Outdoor kitchens on the patio are a growing trend in home renovations these days. The CEO of Design Line Interiors, Dawn Davidson, estimates to KitchenBathDesign.com that “90{2d6e0fa96fc41ec19eb0fe4913e38166898bc1a950c39c5d60af299502ec46d5} of her firm’s warm-weather residential projects today include an outdoor kitchen”.


If you’re cooking and preparing your food outside, you need a countertop to work on that’s durable enough to stay outside for all seasons. For that, you have two ultimate materials to choose from: porcelain and granite.



Porcelain countertops lead the pack in hardiness. Porcelain’s sturdy material can weather whatever nature decides to throw at it. Unlike quartz, this engineered stone can handle prolonged exposure to the sun and heat without discolouring. You’ll have no issues with installing it right next to the intense heat of the BBQ grill or pizza oven.

Porcelain is also non-porous so it can take on the rain without absorbing any of it. Best of all, you don’t have to do any sealing work once it’s installed. Just wipe it down after each use and that’s it.



For a highly durable stone, granite countertops’ strong reputation precedes them. What’s more, they fit in quite nicely if you want to create an all-natural theme on your patio. The scratch- and heat-resistant qualities of granite make it very well-suited for outdoor cooking.

It does take more work than porcelain though. As a natural stone, it has a porous surface that’s susceptible to water stains from the rain. With regular sealing, however, you can cover over the pores and protect the surface from absorbing moisture.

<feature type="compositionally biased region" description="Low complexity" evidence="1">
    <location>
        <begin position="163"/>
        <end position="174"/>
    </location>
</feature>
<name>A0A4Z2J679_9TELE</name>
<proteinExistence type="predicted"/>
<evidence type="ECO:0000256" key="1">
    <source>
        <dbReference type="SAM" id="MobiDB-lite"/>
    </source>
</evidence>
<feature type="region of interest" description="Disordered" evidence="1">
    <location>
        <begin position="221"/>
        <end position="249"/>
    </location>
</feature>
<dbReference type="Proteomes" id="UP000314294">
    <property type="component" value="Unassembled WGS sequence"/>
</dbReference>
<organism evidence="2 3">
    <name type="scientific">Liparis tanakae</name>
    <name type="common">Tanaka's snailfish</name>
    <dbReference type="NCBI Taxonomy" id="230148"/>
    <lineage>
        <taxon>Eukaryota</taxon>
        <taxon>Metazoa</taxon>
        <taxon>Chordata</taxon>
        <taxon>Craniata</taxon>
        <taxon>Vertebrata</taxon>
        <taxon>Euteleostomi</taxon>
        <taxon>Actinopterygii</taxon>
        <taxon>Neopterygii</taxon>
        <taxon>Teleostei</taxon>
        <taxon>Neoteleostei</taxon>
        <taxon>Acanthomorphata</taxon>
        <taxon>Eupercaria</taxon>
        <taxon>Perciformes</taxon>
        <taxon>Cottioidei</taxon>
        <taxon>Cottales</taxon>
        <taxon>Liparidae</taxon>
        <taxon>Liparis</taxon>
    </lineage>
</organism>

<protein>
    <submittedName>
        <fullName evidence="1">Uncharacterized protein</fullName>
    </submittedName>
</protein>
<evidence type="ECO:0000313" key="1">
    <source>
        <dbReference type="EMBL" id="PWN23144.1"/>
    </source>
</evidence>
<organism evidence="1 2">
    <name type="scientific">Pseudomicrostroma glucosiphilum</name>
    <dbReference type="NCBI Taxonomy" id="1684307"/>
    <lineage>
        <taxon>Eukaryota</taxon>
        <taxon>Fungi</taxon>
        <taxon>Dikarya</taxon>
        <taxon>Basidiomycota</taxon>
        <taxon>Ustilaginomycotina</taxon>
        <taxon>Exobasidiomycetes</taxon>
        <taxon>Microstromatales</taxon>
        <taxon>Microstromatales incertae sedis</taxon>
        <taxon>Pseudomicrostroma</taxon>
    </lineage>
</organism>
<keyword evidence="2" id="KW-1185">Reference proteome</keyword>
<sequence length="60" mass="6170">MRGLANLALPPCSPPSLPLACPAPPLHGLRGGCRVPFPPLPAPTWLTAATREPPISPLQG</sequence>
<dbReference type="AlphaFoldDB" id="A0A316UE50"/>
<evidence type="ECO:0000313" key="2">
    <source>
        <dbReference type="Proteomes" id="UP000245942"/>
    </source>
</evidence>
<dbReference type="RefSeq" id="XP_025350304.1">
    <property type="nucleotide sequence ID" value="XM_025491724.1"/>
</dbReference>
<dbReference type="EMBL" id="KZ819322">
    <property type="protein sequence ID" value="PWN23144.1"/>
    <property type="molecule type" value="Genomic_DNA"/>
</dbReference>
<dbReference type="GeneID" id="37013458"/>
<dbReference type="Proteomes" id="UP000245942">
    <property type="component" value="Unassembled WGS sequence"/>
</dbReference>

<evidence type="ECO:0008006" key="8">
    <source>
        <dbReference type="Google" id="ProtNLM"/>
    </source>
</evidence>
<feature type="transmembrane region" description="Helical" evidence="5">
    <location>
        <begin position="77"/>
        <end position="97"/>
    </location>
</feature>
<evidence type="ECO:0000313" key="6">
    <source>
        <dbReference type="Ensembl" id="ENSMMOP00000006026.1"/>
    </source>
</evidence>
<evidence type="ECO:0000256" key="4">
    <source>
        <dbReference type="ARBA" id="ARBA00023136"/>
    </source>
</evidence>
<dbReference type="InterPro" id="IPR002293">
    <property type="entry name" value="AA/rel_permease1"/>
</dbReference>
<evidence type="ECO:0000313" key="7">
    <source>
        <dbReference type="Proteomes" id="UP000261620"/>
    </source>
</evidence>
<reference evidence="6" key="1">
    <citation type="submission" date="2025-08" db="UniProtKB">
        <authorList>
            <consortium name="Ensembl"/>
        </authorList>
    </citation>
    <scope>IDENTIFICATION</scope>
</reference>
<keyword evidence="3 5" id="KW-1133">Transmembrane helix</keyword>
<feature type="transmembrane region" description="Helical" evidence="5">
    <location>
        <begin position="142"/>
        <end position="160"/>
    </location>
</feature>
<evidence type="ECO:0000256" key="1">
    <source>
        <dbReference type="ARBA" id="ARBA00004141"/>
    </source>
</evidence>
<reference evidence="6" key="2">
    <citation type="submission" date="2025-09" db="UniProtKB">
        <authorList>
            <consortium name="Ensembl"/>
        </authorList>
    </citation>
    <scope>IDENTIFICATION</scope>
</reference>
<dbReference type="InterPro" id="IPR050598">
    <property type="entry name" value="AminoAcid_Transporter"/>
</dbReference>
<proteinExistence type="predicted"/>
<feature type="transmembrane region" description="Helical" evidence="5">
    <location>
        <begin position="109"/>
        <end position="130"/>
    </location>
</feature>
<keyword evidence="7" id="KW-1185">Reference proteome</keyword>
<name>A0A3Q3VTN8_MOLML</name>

What gives granite more of an edge over porcelain is the ability to customize the surface finish. And there are two types of finishes that actually improve granite’s toughness in the face of wet weather: flamed and leathered.

The flamed finish is unique to granite countertops. Its surface goes through an intense but controlled heat-blasting. Flaming breaks apart the granite grain patterns into a unique amorphous mix of colours. It also produces a rough surface that can better withstand the outdoor elements.

The leathered finish weathers natural stone in a process that closes up many of the surface pores. This not only reduces the risk of rainwater getting in, but it also helps conceal stains and water spots that may appear one day. After all, your patio kitchen countertop will go through a lot more extreme conditions than your indoor countertop. Although stains are not as obvious with a leathered finish, you still have to put in extra care to clean between the bumps of its uneven surface. As since you’ll be using it outdoors, you also need to seal it much more frequently.

Consider the colour of your outdoor countertop, too. The leathered finish is very popular with darker coloured stones as the weathered effect stands out better.


Ideal countertop edges to deal with rainwater and spills

One last little detail you need to think about for patio kitchen countertops is their edge profile finish. You need an edge where rainwater and spills on the counter don’t trickle down along the bottom edge and into the base cabinet. At the same time, you also want to eliminate sharpness along the top edge for the safety of the hardcore party people among your circle of friends.

A demi-bullnose edge is specifically designed with the trickle-down issue in mind. It also has a curved profile that softens contact with the top counter edge.

If you want a more modern feel to the counter, go with an eased edge. It’s not as effective as a demi-bullnose in ensuring that water trickles straight down to the floor, but its bottom edge is still square enough to do the job.

This article will give you a better idea about what these two countertop edges look like.


Get these ultimate patio kitchen countertops and enjoy many hot summer days of happy outdoor cooking!